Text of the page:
By the by
Riding entirely on the mere presence of Brad Pitt and Angelina Jolie, By the Sea is an unnecessarily lethargic look at tragedy and loss.Confusing contemplation with constipation, this drawn-out look at a marriage on the rocks thinks it is cleverer than its audience, hoping its ultimate revelations would justify the endurance challenge of getting through the rest of the film. It’s not though, and Jolie’s writer/directorial capabilities are more to blame than the performances of the Pitts themselves, whose star power is all that hooks you, and all that keeps you waiting for a satisfying twist that would retro-fit these characters with some deeper quality that makes their behaviour and interactions more resonant. It’s not that the twist lacks meaning, it just lacks effect, trite in the sea of tales that have covered this territory before.Perhaps the languid French setting is designed to give the film further flavour, sitting by the sea with Pitt and Jolie’s fraught couple wrestling with unspoken demons – him buried in a bottle for most of the day working on the book he can’t seem to start, while she self-medicates herself into oblivion – but the setting also feels like a bit of an excuse for nothing to happen. Jolie doesn’t even really take in the view, instead attempting some jarring near-subliminal flash images clumsily designed to portend the ultimate twist. Pitt’s the strongest presence here, with dedicated commitment to his wife’s work, but it’s all for naught, as neither of them can rescue the film from its inert state.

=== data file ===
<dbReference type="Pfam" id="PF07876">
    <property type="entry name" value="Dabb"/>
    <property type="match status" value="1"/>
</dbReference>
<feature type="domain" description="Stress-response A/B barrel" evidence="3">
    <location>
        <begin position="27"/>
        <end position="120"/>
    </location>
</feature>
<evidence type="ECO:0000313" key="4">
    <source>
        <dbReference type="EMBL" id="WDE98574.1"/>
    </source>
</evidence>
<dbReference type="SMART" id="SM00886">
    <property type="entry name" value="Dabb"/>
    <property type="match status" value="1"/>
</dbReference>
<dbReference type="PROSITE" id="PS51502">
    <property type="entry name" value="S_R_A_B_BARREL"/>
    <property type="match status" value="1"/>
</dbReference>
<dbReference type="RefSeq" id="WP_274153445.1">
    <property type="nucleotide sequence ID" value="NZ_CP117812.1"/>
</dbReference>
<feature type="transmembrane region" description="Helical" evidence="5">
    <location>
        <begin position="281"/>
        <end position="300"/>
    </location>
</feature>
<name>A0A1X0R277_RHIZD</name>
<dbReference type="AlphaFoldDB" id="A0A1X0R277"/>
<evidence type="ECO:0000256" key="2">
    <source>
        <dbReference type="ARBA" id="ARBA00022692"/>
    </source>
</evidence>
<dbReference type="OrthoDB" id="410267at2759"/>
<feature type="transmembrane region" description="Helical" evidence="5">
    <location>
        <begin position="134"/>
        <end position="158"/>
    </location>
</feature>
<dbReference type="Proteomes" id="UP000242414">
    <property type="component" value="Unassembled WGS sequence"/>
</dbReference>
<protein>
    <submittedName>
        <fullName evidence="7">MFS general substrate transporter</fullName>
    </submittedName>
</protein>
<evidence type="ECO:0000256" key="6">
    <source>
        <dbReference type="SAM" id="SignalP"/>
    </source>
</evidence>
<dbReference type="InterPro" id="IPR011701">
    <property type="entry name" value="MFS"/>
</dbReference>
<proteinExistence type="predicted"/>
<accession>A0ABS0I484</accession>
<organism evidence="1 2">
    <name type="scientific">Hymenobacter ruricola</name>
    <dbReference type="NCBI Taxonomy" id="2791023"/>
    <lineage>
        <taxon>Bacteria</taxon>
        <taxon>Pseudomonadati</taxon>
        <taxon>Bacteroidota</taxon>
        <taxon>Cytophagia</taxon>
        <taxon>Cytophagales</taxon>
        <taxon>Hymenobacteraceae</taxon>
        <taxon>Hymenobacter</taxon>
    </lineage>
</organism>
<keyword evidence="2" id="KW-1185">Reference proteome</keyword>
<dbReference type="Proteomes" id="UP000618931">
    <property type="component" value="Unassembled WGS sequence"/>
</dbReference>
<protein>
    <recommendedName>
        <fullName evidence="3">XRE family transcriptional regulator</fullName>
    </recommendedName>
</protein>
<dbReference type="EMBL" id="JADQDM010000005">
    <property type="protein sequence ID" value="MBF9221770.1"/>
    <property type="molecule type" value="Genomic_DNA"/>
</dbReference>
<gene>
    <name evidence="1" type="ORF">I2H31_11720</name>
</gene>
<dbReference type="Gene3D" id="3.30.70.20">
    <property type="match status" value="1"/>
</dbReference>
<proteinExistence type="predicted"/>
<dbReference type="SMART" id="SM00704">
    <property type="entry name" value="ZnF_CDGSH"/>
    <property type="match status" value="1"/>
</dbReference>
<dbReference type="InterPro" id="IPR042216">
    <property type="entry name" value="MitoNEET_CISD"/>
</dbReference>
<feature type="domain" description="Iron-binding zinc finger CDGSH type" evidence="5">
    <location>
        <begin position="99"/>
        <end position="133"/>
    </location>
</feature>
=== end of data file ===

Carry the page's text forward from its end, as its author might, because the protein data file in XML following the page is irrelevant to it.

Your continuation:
Picture QualityBy the Sea reaches UK shores on a Region Free Blu-ray which promotes the movie in largely impressive condition.
The 1080p/AVC-encoded High Definition video presentation, framed in the film’s original theatrical aspect ratio of 2.40:1 widescreen, does a solid job of lapping up the location – what little of it is shown – and retains striking detail both in the close-ups and broader shots. Clarity is impressive, with the period dated near-sepia tint failing to rob the image of an ounce of its integrity, and the gorgeous locale at least splaying the shots with a natural light that is rich and warm. Black levels are strong, and, with no overt digital defects or image problems, this is a solid video presentation – not exactly reference quality or demo worthy, but hard to fault nonetheless.
Sound QualityBy the Sea's DTS-HD Master Audio 5.1 track is a strong, serviceable, albeit not spectacular accompaniment.
Dialogue is promoted clearly and coherently across the fronts and central channels, disseminated with prioritisation across the remaining elements, whilst effects retain presence but remain largely in the background, bringing forth the rolling waves or humming car engines; the bustling bars or clacking typewriter add a few punchy moments in what is a far more atmospherically-orientated affair. The accompanying score suits the melancholy material, but does nothing for the languid pace, nevertheless giving the surrounds some further material to work with. Although there's little here for the LFE channel to do, it's nonetheless a solid affair that provides a warm accompaniment to the proceedings.
ExtrasA couple of brief Featurettes - Gena Rowlands: An Inspiration and Making By the Sea offer a little background into the production, whilst 12 minutes of largely unnecessary Deleted Scenes couldn't have saved this piece.
Blu-ray VerdictBy the Sea rides entirely on the shoulders of the Pitts, but even they can't keep it afloat.
At least decent video and audio will impress fans who do decide to pick this up, although really it's a rental at best to test the waters and see if it draws you in.
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